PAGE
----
Yale University professor James Tobin, long credited with being one of the nation's most creative economic thinkers, yesterday won the Nobel economics prize for one of his most practical pieces of work.
The Swedish Academy of Sciences in Stockholm awarded the 1981 Nobel Memorial Prize for Economic Theory to Tobin, 63, for an analysis of investments and financial markets that it described as a "portfolio selection theory." He will receive 1 million Swedish kroner, or about $180,000, in prize money.
Tobin has developed a wide following for his academic endeavors, but he also has been prominent among those academicians who lend their talents in the political and economic policy arenas.
He was a member of president John F. Kennedy's Economic Council in 1961-62 and in recent months has been one of the most severe critics of President Reagan's economic policies and of the Federal Reserve Board. He contends that they have made the mistake of instituting an inflationary tax policy at the same time that they are restricting the amount of credit in the economy. That combination, he says, ensures that the nation will suffer both inflation and high unemployment for years to come.
In recognizing Tobin's achievements, the Nobel committee honored one of the leading American exponents of Keynesian theory, just as it has recognized the apostle of the opposite leading theoretical school, Milton Friedman, dean of the monetarists, in 1976. The Keynesians rely more on tax and budget adjustments to regulate the economy, the monetarists rely almost exclusively on controlling the supply of money and credit.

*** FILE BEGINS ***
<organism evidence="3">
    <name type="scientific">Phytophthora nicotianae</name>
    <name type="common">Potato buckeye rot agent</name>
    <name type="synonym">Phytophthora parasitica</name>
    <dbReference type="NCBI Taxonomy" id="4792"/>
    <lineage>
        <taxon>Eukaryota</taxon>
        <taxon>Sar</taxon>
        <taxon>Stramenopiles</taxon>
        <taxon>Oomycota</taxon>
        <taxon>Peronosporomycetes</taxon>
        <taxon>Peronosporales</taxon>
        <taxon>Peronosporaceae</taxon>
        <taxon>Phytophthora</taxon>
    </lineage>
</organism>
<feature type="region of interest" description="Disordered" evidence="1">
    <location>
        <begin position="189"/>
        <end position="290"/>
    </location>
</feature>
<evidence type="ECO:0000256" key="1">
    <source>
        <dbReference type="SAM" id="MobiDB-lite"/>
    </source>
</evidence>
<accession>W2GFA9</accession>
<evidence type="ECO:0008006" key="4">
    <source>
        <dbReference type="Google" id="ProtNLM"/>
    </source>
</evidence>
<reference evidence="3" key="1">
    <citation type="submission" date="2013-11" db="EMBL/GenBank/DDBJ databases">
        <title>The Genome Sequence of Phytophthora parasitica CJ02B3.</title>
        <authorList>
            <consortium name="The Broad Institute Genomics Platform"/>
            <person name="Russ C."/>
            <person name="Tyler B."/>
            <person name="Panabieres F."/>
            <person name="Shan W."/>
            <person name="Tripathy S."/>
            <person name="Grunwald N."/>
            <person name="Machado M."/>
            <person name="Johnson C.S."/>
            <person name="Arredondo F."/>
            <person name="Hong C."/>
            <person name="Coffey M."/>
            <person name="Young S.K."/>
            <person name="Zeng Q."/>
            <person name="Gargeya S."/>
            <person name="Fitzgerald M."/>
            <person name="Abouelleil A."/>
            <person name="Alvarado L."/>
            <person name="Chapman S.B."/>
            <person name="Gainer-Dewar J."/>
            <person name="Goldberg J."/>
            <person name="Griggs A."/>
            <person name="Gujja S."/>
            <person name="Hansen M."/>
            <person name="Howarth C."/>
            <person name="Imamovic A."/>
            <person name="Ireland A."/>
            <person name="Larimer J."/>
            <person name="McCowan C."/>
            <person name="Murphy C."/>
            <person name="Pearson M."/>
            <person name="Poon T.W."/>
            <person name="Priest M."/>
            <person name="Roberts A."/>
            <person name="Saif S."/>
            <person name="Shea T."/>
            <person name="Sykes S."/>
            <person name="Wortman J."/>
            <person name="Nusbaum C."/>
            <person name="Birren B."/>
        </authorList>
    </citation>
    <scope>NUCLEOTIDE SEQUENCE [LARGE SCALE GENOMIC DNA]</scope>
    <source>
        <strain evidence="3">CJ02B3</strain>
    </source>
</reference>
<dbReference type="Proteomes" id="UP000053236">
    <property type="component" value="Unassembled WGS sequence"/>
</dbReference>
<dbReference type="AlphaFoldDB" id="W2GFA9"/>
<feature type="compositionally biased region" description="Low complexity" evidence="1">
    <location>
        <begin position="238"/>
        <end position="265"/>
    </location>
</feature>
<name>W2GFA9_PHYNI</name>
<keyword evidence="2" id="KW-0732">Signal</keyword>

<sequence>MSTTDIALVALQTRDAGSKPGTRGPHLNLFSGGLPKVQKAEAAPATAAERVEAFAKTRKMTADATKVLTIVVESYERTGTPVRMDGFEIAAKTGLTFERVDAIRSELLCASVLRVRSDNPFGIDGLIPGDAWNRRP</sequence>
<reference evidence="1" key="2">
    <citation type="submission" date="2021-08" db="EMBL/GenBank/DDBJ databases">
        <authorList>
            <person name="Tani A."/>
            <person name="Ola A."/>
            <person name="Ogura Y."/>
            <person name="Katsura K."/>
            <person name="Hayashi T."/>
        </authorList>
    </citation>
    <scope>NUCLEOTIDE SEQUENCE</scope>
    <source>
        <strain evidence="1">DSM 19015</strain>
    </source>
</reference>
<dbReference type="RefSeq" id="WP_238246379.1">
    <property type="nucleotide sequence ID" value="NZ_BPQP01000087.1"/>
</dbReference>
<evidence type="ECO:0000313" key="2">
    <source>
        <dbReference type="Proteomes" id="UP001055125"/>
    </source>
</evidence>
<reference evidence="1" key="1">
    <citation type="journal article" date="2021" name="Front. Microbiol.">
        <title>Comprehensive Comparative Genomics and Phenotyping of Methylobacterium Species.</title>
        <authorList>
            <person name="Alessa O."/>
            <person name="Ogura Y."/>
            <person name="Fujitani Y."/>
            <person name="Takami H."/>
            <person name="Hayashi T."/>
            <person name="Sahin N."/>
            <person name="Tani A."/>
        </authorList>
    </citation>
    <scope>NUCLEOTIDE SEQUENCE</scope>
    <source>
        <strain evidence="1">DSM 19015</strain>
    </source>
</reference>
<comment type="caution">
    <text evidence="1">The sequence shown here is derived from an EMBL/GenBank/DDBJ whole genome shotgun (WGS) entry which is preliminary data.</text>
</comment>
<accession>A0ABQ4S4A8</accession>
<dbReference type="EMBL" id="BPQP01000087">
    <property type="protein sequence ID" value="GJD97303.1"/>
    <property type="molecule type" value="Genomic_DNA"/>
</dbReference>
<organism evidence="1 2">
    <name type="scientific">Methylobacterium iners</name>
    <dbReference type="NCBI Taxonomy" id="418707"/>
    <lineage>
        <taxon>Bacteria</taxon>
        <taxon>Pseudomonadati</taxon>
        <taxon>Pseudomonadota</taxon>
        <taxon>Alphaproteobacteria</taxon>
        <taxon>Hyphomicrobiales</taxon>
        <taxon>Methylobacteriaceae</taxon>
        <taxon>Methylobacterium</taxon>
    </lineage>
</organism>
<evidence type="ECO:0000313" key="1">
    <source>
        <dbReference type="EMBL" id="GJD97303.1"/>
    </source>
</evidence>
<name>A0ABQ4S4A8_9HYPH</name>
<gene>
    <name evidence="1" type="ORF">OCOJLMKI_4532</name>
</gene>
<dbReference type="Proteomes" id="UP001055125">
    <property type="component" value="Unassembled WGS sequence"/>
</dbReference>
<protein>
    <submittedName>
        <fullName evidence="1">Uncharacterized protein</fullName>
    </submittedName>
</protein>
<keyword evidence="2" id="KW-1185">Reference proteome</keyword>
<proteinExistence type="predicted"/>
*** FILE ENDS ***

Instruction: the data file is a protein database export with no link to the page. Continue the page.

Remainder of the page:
A surprised and delighted Tobin said in New Haven yesterday that the "portfolio selection theory" cited by the Nobel committee "sets forth the principle of not putting all your eggs in one basket because then, if something goes wrong, you lose them all at once."
Other economists said that the title the Nobel committee chose to define this work of Tobin's is too narrow, and that Tobin had been modest in explaining it for reporters in New Haven yesterday. Actually, Tobin's work for the first time showed the relationships of financial assets to the development of government financial policy.
"Tobin's creative and extensive work on the analysis of financial markets and the transmission mechanisms between financial and real phenomena has unquestionably inspired substantial research during the 1970s on the effects of monetary policy, the implications of government budget deficits and stabilization policy in general," the academy said.
"The lively and qualified research in progress in these areas is to a large extent based on Tobin's fundamental contributions," the citation continued. "Few economic researchers of today could be said to have gained so many followers or exerted such influence on contemporary research."
Among practical things that came out of Tobin's work was not only the public's willingness to diversify financial holdings, but also an awareness that "money" can be held in different forms, such as certificates of deposits or money market funds. Thus, every time the Federal Reserve tries to control one kind of money, Tobin showed, ingenious markets can devise a different form of it.